The Benefits of a Good Conference Introduction

Many technical conferences have no speaker introductions or very poor introductions.  “Next up is, um *look at phone* Aaron who will be talking about, um *look at screen* The Next Big Thing”.  While this does serve the benefit of helping people make sure they are in the room they intend to be in, it doesn’t do anything to help the crowd get ready for the talk or help the speaker get ready to deliver a talk.  A good introduction on the other hand gives the speaker ethos.

Ethos is one of three components of persuasion that Aristotle identified in his treatise Rhetoric. Ethos serves as the ethical appeal.  It’s the standing a speaker has.  A good introduction explains not who a speaker is, but why they have the privilege of standing up there and presenting. When you introduce a speaker, you give them credibility. This allows them to immediately focus on logos and to a lesser degree pathos. These are Aristotle’s categories for logical and emotional appeals.

At WordCamp NYC 2014, I introduced Boone Gorges, the keynote speaker.  Let’s breakdown my introduction:

At WordCamp NYC 2010, John James Jacoby introduced our next speaker as a core committer to BuddyPress. Today, I get to introduce him as the lead developer of BuddyPress and our keynote speaker.

I am establishing him as someone with a history at the event and as someone with a prominent place in the community.

During the intervening four years, he has become a full time freelance developer, released dozens of free plugins to the WordPress community and has spent thousands of unpaid hours doing development work contributing to open source software projects.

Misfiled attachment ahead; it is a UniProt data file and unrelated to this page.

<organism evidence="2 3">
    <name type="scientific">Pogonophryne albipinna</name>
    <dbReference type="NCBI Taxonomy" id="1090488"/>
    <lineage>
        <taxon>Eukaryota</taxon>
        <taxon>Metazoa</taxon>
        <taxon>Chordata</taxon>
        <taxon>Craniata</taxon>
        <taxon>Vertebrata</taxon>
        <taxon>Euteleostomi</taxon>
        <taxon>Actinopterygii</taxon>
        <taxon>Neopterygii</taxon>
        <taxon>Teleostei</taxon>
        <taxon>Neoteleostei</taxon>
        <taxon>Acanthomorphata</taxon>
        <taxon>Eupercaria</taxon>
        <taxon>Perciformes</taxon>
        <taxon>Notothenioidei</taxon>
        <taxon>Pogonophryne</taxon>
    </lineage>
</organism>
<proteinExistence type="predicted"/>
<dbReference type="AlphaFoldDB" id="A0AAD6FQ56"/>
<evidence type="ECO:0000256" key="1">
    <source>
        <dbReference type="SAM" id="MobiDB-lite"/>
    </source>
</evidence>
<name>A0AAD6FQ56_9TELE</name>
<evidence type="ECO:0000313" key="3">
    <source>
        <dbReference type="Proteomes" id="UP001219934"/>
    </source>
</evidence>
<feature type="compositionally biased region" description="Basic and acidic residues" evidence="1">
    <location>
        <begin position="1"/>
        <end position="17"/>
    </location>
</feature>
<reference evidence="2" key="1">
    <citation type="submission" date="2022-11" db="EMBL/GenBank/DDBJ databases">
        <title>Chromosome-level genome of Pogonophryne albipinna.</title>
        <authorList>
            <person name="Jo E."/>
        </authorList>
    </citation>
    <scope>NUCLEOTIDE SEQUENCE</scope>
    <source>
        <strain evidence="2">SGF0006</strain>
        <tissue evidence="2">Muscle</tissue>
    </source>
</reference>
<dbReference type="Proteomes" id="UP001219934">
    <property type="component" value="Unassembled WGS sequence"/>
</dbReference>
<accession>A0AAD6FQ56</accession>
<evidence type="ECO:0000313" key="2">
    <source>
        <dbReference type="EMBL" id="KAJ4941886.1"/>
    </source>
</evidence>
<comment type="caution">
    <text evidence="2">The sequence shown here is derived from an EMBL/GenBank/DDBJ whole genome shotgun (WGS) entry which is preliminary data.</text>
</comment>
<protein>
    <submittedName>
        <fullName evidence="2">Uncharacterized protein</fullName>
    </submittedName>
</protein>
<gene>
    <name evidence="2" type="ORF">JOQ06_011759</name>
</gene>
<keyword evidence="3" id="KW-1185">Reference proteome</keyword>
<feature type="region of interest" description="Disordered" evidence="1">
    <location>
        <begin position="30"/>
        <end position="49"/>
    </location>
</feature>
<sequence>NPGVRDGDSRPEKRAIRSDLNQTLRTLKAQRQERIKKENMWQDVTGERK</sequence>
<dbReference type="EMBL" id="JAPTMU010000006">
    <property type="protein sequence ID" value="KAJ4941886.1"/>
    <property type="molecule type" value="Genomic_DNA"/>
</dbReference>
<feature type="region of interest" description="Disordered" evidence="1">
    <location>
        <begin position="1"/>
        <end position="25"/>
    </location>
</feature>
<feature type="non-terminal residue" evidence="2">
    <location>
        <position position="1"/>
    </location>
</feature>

Boone’s talk was going to focus on contributions to WordPress and the role that freelance developers have in the creation of WordPress. By mentioning his work as a full time freelancer and his contributions to the WordPress project, he can be seen right away as someone who knows about the topic. He has lived it.

He has accomplished all of this while also finishing 46th in 2014 National Crossword Tournament.

I knew that one thing Boone would mention was that he had been in the room this address was before, so I helped him establish this by mentioning his excellent placement in the National Crossword Tournament.

He secretly wishes that he has a masters degree in philosophy. He also grew up in Wisconsin, which is known more for its cheese and beer than the semi-pro football team that plays in Green Bay.

Boone isn’t just a developer, he is a person and someone who has studied philosophy. He also likes a bad football team 😀.

Please join me in welcoming our keynote speaker, Boone Gorges.

I create the expectation with the audience that we are beginning.  That I am leaving so they should cheer.

If you are planning a conference, you should spend some time thinking about the introductions.  If you don’t know the speaker well enough, perhaps you can ask them to write a first draft.  If you don’t know why the speaker is going to be getting up there, perhaps you should ask yourself why they are speaking at your event.

One thought on “The Benefits of a Good Conference Introduction”

  1. Regardless of whether introductions are given — and be it good or bad — I think everyone can agree that the speaker should be aware of what to expect before their session — so they don’t waste a slide and plan on a self-introduction when they’ll be getting a solid intro from one of the organizers — and then look silly for it.

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